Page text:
Fort Worth, Texas – The Texas and Southwestern Cattle Raisers Association (TSCRA), submitted comments Wednesday on the U.S. Department of Agriculture – Agriculture Marketing Service’s (USDA-AMS) National Organic Program; Organic Livestock and Poultry Practices rule proposal.
“TSCRA opposes the USDA’s recommended changes to the National Organic Program,” said Richard Thorpe, TSCRA president and rancher from Winters, Texas. “The National Organic Program is used strictly as a marketing program, however USDA-AMS is going far outside of its purview by including animal welfare practices in these proposed changes.
“Whether producing organic or conventionally raised beef, American ranchers continue to be the best caretakers of their cattle. This commitment has led to a successful Beef Quality Assurance (BQA) program that provides guidelines and recommendations from animal care experts who utilize peer-reviewed science. The USDA should be encouraging organic producers to become BQA certified instead of attempting to address animal welfare concerns of activists groups in an onerous federal rule.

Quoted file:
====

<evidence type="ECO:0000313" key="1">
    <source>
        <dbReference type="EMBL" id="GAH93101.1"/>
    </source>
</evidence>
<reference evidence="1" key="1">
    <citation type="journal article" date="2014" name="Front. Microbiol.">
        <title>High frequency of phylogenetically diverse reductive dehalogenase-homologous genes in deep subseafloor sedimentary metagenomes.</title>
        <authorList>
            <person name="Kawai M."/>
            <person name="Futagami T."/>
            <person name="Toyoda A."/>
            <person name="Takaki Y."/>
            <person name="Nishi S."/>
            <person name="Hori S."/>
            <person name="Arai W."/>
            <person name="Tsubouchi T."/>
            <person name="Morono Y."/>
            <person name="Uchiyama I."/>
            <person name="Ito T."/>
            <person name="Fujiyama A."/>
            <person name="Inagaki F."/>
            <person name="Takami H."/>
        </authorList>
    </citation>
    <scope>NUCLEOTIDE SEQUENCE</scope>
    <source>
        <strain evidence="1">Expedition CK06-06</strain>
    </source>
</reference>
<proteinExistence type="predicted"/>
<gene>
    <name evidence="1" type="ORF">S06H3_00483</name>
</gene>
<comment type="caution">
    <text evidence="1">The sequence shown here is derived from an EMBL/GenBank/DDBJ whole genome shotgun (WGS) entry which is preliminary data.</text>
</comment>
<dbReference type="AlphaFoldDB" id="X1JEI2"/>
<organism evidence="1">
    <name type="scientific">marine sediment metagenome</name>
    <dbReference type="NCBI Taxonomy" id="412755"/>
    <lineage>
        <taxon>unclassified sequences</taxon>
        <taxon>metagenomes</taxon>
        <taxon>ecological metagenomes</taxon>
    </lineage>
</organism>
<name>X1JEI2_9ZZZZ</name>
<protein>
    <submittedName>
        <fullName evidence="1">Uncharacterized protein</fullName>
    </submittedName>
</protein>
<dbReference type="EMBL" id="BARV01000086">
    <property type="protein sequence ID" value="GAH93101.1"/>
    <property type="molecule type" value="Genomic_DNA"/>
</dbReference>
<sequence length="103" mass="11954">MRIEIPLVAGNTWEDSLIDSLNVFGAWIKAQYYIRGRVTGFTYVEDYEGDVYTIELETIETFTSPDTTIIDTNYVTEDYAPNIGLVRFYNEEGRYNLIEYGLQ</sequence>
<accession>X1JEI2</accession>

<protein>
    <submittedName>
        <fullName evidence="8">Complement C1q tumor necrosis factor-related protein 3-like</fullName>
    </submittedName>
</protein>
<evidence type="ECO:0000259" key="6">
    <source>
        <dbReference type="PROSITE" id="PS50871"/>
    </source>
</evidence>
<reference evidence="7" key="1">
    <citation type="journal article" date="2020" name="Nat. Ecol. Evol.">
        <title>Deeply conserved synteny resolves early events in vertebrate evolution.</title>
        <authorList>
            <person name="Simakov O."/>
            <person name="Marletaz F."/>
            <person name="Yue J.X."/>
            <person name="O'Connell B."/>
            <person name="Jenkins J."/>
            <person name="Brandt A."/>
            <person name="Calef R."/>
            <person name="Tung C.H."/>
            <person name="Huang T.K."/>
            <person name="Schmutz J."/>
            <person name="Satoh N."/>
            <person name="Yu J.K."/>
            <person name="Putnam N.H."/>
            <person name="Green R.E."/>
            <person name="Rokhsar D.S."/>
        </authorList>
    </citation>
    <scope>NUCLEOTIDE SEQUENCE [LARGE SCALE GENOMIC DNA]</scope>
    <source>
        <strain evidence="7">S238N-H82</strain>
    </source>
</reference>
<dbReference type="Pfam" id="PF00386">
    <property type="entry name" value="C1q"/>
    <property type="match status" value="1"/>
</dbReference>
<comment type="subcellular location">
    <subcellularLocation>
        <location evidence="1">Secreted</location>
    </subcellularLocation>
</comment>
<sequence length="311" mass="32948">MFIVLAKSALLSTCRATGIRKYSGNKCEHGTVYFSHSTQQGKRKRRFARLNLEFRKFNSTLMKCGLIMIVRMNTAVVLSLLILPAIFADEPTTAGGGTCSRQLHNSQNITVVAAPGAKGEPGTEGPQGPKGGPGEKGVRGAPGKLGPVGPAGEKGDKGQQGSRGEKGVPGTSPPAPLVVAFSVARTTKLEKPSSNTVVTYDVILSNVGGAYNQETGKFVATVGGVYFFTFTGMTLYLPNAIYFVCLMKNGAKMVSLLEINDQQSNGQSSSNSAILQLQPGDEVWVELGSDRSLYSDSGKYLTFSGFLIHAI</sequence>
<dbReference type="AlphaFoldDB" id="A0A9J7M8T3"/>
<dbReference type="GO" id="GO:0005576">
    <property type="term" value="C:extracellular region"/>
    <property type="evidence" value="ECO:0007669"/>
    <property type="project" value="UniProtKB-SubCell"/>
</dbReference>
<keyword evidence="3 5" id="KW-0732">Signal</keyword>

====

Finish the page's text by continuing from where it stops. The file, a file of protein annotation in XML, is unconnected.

“We urge the USDA-AMS to withdraw this rule proposal and work to address the concerns stated in TSCRA’s comments. TSCRA will continue to actively monitor this proposed rule and keep its members informed,” Thorpe concluded.
To read the comments submitted by TSCRA please click HERE.
TSCRA is a 139-year-old trade association and is the largest and oldest livestock organization based in Texas. TSCRA has more than 17,000 beef cattle operations, ranching families and businesses as members. These members represent approximately 50,000 individuals directly involved in ranching and beef production who manage 4 million head of cattle on 76 million acres of range and pasture land primarily in Texas and Oklahoma, but throughout the Southwest.